Pay hike makes council jobs more enticing, challengers come out early

Be careful what you wish for, Atlanta City Council edition

Back in December, the Atlanta City Council raised some eyebrows by giving itself a future salary increase far beyond the typical cost-of-living, consumer-price-index variety. When the dust settled on the 10–4 vote, council pay for the upcoming term jumped more than 50 percent, to just over $60,000 beginning in 2014.

Now, for the record, the Atlanta council’s compensation has long lagged behind that of most similarly sized city governments. While the job is technically part-time, the many committee meetings and work sessions can easily suck up much a council member’s days, with evening and weekend hours claimed by community functions and other constituent-related obligations.

At the moment, there don’t seem to be any council members for whom a paycheck isn’t a concern, unlike, say, the case with Clair Muller, Mary Norwood, or Barbara Asher in previous years. As a result, the council is fairly evenly split between members who eke out a living on their city salaries and those who work full- or part-time on the side.

However, in voting themselves a pay raise, the council members seem to have made their jobs significantly more attractive to others.

With Mayor Kasim Reed having already announced his reelection bid, there’s no expectation of the kind of council reshuffling that places place during a mayoral transition. In fact, sources say that all fifteen council incumbents — plus president Ceasar Mitchell — hope to keep their seats, which would make this the first election in many years in which no one has retired, stepped aside, or opted to run for another position. By contrast, there were six open seats in the last citywide elections in 2009, and another six incumbents who skated to reelection without opposition.

And yet, for the 2013 race, folks have already begun stepping forward to mount challenges.

In District 1, which stretches from Ormewood Park to Mechanicsville, community activist Robert Welsh has thrown his hat into the ring against Carla Smith.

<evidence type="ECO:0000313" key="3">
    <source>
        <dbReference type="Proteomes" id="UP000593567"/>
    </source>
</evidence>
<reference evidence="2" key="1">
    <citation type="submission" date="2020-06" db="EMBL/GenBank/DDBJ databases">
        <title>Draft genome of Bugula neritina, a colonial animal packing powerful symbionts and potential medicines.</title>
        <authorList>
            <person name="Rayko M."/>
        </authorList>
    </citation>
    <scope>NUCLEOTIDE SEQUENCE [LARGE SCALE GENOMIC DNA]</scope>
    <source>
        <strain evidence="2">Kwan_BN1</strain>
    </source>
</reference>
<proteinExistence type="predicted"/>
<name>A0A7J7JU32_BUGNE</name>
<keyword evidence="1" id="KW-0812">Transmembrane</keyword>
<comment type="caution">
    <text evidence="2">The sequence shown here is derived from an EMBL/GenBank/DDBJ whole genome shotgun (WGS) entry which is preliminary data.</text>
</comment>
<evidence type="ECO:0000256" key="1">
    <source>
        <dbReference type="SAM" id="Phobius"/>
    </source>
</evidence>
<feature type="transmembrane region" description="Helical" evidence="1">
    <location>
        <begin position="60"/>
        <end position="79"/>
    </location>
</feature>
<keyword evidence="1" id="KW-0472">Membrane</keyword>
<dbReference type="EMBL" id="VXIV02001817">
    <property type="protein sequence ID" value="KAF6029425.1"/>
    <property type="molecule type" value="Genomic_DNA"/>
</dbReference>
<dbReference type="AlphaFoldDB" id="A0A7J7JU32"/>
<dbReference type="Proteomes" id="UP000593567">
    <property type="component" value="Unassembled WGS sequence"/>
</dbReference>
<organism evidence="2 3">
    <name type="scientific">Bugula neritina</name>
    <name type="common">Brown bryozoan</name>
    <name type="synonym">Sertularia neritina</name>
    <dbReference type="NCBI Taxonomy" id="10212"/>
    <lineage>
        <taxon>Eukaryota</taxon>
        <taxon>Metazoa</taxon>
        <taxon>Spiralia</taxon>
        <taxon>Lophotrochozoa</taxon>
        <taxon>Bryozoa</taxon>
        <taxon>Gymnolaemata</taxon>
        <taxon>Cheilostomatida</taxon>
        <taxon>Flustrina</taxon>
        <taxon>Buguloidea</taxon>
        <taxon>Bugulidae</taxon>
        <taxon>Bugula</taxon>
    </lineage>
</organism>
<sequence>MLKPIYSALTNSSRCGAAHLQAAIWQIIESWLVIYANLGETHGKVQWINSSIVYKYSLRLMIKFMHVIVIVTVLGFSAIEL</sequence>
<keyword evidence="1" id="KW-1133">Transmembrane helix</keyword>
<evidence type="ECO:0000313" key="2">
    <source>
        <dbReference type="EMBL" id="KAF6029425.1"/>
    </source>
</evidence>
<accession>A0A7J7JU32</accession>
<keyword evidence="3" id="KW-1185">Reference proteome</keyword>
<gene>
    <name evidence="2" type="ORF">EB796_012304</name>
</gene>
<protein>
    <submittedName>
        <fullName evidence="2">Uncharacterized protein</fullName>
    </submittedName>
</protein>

District 2, including Inman Park, the Old Fourth Ward, and much of Downtown, had seen two hopefuls taking on Kwanza Hall: attorney Todd Robinson and marketing professional Jon Jones, but Robinson has already dropped out.

The reverend Darrion Fletcher, a community activist, will make his second consecutive run for Ivory Young’s District 3 seat, which represents Vine City and other points west.

Torry Lewis, a doctoral candidate in political science at Clark Atlanta University, is gunning for Cleta Winslow’s spot in District 4, which includes the West End.

In District 5, which runs from Cabbagetown to Kirkwood, the challenger to Natalyn Achibong is real estate professional Matt Rinker.

Lastly, for at-large Post 3, embattled Councilman Lamar Willis (pictured)—who has been hit with fines from both the Fulton County Superior Court and the city ethics board for mismanaging a charity, and who now faces disbarment—has picked up a pair of opponents, former state representative Ralph Long and Shelitha Robertson, a former staff attorney for the city of Atlanta.

While this makes only seven contested races so far, keep in mind that it’s the first week of March and the official qualifying deadline isn’t until the last week of August. In 2009, for instance, eventual District 6 winner Alex Wan didn’t announce his bid until late May—and was followed by two other candidates.
It looks to us as if money talks—and it’s telling people that they finally can make a decent wage on the Atlanta City Council.